9.10. The Structure of the Juvenile Justice System

Alison S. Burke and Kate McLean

The juvenile justice process involves seven major decision points: (1) arrest or intake, (2) referral to court, (3) secure detention, (4) waiver to adult criminal court, (5) case petitioning, (6) delinquency finding/adjudication, (7) disposition (including probation, or confinement in a secure correctional facility). [1]

The majority of cases are first referred to the juvenile justice system through contact with police. Probation officers, school officials, or parents usually refer the remaining cases. The most common offenses referred to court are property offenses, followed by person offenses, drugs offenses, and general delinquency charges.

At the intake stage, probation officers or attorneys determine whether or not the case needs the attention of the juvenile court or if it can be handled informally, through diversion. If the case progresses to court, the authorities need to determine if the youth can be released to a parent/guardian or if the youth needs to be held in a secure detention center. When determining this, the court needs to assess the risk the youth poses to society and if the youth poses a flight risk. In some cases, the parent cannot be located or, if located, refuses to take custody of the youth.  In these cases, the juvenile is remanded to custody. The decision to detain or release the juvenile will be made by the judge at a detention hearing.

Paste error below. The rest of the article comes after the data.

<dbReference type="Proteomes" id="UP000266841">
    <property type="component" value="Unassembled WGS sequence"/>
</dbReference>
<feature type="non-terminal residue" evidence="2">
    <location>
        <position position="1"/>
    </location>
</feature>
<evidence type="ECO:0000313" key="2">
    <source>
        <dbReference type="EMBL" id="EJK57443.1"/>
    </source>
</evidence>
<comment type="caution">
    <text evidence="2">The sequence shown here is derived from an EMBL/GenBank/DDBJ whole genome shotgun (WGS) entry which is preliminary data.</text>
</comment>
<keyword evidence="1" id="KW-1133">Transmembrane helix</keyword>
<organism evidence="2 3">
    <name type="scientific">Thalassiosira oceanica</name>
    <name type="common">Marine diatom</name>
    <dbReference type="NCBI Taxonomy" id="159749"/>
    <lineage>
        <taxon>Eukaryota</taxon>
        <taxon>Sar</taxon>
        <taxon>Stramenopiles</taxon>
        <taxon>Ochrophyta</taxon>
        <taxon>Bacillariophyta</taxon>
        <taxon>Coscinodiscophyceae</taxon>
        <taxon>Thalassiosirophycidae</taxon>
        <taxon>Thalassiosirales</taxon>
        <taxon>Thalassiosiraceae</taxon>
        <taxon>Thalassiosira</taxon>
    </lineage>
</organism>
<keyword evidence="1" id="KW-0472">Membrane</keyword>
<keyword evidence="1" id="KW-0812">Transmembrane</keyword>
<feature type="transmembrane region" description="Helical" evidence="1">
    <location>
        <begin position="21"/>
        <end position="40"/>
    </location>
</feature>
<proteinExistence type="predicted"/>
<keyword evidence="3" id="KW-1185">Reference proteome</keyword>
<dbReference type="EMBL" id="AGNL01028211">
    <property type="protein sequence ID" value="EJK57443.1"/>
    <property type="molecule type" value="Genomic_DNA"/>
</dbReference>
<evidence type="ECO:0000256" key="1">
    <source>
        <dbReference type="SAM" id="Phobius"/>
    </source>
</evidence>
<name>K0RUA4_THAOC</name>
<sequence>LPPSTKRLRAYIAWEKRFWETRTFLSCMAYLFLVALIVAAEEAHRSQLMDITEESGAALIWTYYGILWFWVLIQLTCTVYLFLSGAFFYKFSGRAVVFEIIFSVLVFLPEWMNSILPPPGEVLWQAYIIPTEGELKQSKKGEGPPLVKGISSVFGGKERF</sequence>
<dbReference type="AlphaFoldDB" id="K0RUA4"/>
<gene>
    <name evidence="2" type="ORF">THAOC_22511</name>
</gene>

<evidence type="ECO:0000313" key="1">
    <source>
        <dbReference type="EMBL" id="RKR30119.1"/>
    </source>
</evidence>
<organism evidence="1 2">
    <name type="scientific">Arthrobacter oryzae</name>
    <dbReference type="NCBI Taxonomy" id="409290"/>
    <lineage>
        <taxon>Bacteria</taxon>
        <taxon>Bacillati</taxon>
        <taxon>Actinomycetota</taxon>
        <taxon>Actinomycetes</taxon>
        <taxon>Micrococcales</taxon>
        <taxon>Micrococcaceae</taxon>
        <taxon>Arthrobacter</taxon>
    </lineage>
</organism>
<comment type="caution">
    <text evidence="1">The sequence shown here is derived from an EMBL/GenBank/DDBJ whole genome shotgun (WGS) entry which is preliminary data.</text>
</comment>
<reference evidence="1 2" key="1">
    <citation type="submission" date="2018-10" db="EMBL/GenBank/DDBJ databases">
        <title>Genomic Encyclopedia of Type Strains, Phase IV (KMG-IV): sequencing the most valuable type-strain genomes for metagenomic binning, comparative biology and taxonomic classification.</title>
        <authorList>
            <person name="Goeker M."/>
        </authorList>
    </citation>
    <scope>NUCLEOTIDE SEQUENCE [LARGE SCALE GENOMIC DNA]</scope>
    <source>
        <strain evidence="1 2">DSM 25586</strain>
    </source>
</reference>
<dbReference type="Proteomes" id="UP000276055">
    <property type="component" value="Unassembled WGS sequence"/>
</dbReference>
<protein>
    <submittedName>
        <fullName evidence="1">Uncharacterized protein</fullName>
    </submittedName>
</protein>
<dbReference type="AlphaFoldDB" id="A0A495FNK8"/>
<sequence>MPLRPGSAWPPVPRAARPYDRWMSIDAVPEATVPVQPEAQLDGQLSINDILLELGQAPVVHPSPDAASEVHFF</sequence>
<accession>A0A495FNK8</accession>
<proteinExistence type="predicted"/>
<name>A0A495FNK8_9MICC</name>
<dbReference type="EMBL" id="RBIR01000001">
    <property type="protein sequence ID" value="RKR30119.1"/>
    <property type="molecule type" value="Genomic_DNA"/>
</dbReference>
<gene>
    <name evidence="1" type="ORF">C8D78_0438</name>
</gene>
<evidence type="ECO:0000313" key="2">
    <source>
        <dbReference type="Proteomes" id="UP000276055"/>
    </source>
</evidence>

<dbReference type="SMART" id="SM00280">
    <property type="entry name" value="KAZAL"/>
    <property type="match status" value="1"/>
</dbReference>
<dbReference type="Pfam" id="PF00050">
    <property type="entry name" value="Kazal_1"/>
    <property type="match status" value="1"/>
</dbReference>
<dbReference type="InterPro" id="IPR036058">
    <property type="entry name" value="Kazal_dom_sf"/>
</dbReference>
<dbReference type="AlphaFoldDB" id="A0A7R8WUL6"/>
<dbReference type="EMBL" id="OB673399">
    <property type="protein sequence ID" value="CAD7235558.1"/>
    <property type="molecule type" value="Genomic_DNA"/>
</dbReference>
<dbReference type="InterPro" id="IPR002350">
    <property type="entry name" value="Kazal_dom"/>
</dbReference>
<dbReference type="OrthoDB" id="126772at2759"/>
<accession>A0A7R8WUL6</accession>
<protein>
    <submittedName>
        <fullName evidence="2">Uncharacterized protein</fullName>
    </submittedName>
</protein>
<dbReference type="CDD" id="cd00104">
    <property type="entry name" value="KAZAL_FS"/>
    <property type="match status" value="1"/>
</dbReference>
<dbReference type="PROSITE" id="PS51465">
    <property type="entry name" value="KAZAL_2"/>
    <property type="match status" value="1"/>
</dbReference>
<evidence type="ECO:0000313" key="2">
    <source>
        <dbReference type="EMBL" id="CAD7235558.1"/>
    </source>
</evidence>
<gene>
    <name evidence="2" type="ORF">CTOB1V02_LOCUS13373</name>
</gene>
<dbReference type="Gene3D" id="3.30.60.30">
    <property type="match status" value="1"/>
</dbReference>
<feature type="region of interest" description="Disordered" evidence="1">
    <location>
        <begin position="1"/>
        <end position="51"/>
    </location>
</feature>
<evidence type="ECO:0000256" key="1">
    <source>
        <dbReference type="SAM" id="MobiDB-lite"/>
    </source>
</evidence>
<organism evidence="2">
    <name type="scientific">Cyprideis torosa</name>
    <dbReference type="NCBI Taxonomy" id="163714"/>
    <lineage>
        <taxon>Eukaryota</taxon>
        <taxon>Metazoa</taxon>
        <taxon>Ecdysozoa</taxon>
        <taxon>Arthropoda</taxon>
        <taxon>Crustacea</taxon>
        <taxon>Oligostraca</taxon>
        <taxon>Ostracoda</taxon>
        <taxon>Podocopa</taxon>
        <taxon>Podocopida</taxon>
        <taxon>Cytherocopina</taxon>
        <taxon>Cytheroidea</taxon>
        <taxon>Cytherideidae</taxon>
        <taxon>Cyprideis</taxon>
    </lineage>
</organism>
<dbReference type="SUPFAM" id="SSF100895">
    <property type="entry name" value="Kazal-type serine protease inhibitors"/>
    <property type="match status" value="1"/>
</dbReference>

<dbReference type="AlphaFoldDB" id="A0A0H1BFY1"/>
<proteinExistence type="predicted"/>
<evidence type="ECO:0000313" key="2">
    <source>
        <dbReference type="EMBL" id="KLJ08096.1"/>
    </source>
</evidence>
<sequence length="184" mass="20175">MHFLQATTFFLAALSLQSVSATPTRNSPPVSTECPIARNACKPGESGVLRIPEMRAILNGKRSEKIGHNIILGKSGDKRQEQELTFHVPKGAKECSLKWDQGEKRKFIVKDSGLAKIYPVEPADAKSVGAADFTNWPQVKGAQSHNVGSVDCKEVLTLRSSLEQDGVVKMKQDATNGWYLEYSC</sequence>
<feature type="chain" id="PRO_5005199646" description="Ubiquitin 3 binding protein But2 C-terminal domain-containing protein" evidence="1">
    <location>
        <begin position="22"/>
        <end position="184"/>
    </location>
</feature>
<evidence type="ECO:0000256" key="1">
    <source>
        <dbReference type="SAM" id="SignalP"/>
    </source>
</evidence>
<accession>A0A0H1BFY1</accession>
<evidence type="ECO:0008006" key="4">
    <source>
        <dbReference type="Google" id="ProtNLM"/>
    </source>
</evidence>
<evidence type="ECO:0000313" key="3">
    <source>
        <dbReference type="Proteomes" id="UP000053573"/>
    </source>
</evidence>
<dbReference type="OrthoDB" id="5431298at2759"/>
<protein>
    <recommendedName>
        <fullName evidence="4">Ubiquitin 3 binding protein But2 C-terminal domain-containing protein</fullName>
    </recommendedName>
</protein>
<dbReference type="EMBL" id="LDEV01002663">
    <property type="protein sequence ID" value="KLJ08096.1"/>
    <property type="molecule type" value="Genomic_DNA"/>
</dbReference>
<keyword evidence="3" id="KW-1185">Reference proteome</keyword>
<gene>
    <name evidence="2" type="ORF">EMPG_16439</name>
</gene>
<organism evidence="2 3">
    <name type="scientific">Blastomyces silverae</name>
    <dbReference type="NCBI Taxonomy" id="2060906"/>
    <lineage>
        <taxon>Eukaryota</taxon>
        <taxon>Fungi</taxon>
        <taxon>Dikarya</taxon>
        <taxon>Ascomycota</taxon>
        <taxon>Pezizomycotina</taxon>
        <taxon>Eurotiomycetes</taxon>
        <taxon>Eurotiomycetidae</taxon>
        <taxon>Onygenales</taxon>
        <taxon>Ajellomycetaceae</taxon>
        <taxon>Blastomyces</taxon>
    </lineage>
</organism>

If the case is handled in court, the county attorney needs to file a petition. When the youth has a formal hearing, it is called an adjudication rather than a trial in adult court. The adjudication of youth as delinquent can result in dismissal of the charges, probation, or confinement at a secure institution. In most juvenile cases, the least restrictive option is usually sought, so the youth is usually put on probation or some sort of community treatment. Formal processing is less common than informal processing involving diversion or community-based programming.


The Juvenile Justice Process

  1. Sickmund, M., & Puzzanchera, C. (2014). Juvenile offenders and victims: 2014 national report.


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9.10. The Structure of the Juvenile Justice System Copyright © 2019 by Alison S. Burke and Kate McLean is licensed under a Creative Commons Attribution-NonCommercial-ShareAlike 4.0 International License, except where otherwise noted.

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